Tag Archives: City of Riverside

CBU Listed On 2014 President’s Higher Education Community Honor Roll

(This article contains excerpts from the article published in CBU News & Events on December 8, 2014.)

Photo Credit: CBU
Photo Credit: CBU

California Baptist University has been listed on the 2014 President’s Higher Education Community Honor Roll for exemplary community service. Approximately 700 institutions qualified for the list nationwide.

“The President’s Honor Roll recognizes higher education institutions whose community service efforts achieve meaningful outcomes in their communities,” said Ted Miller, chief of external affairs for the Corporation for National and Community Service. “This distinction is the highest federal recognition colleges and universities can receive for community service, service-learning and civic engagement. This recognition is part of our strategic commitment to engage millions of college students in service and celebrate the critical role of higher education in strengthening communities.”

To qualify, CBU submitted a lengthy application outlining the university’s community service and service learning participation. Students, faculty and staff contributed more than 600,000 service hours in 2013, with a value of more than $16 million to the community.

Riverside as a unified city is demonstrated by CBU’s staff, students and faculty in their compassion for and engagement with one another. They are working together to build our community and accelerate the common good for all.

To read the full article, click here.

Riverside Youth Judo Club Competes At The Largest Judo Tournament

Riverside Youth Judo Club is lined up in the middle. (Largest group of competitors)
Riverside Youth Judo Club is lined up in the middle. (Largest group of competitors)

The Riverside Youth Judo Club, a project of the Police Activities League, competed at the largest National Judo Tournament in the U.S. Saturday, December 6, 2014.  There were 709 competitors from all over the country (as far as New York, South Carolina, Florida, and Hawaii), along with a total of 100 veteran, long-standing judo clubs.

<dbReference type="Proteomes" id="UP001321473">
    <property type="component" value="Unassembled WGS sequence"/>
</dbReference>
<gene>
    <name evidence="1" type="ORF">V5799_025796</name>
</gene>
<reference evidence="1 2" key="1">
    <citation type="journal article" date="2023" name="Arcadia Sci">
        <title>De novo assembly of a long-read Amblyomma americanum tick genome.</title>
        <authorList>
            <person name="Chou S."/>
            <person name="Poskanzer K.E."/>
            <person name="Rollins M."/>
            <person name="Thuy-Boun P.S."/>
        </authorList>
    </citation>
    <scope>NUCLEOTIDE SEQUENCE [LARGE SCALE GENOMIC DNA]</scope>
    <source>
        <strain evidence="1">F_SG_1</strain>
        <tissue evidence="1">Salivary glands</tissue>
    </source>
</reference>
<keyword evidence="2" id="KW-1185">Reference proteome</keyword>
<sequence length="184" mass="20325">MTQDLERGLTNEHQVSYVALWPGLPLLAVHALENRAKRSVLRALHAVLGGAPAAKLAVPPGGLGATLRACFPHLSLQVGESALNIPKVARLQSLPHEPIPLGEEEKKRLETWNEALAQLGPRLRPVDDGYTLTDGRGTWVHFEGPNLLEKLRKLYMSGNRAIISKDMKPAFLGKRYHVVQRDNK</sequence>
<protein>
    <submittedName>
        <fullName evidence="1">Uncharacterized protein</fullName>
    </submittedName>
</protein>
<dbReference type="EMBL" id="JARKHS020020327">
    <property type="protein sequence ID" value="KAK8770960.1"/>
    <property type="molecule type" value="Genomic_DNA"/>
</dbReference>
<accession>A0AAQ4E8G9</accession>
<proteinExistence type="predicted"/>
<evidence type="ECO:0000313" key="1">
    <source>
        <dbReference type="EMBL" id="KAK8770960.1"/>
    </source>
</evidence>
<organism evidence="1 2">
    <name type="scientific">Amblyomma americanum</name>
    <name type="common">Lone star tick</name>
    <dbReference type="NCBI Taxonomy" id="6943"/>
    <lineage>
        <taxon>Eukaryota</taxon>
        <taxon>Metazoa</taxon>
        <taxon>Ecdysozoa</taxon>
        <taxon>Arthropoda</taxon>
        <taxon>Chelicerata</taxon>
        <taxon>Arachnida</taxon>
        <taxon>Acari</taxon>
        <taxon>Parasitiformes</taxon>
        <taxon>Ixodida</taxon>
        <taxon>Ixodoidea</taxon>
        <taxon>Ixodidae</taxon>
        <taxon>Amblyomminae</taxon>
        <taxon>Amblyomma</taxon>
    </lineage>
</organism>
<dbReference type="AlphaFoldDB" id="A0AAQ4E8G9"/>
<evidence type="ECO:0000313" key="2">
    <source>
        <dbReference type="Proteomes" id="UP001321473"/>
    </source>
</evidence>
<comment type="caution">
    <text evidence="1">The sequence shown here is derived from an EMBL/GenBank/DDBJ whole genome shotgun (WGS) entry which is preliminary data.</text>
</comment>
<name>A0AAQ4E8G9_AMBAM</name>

The two-year old “fledgling” judo club brought the largest group of fighters to the event.  The club had 50 competitors, many of which had never previously competed.  They are a charitable, non-profit club and have many students (about 50%) who are economically disadvantaged and sponsored by the City and Police Activities League.  They had several generous contributions from members of the Riverside Police Department and the judo club who helped sponsor many of the competitors, covering their $50 entrance fee.  They were able to fundraise the rest with Candy and Apple sales.

Riverside Youth Judo Club finished the day ranked as the #3 Top-Winning club of the tournament (again, out of 100 judo clubs attending).  They were only outdone by the 2nd largest judo club in the Country (Goltz Club) and the historical and aggressive Hayastan club.  The club outperformed 96 Judo clubs represented at the National Tournament!

It’s great that youth involved in the Judo Club have an opportunity to compete and do well because of the generosity of a community that cares.  Sponsorships and hard work from the City and Police Activities League continually model Riverside as a unified city.

To read more about the Riverside Youth Judo Club, click here.

White House Applauds Inland Education Effort

(This article contains excerpts from an article by Dayna Straehley, published in The Press Enterprise on December 4, 2014.)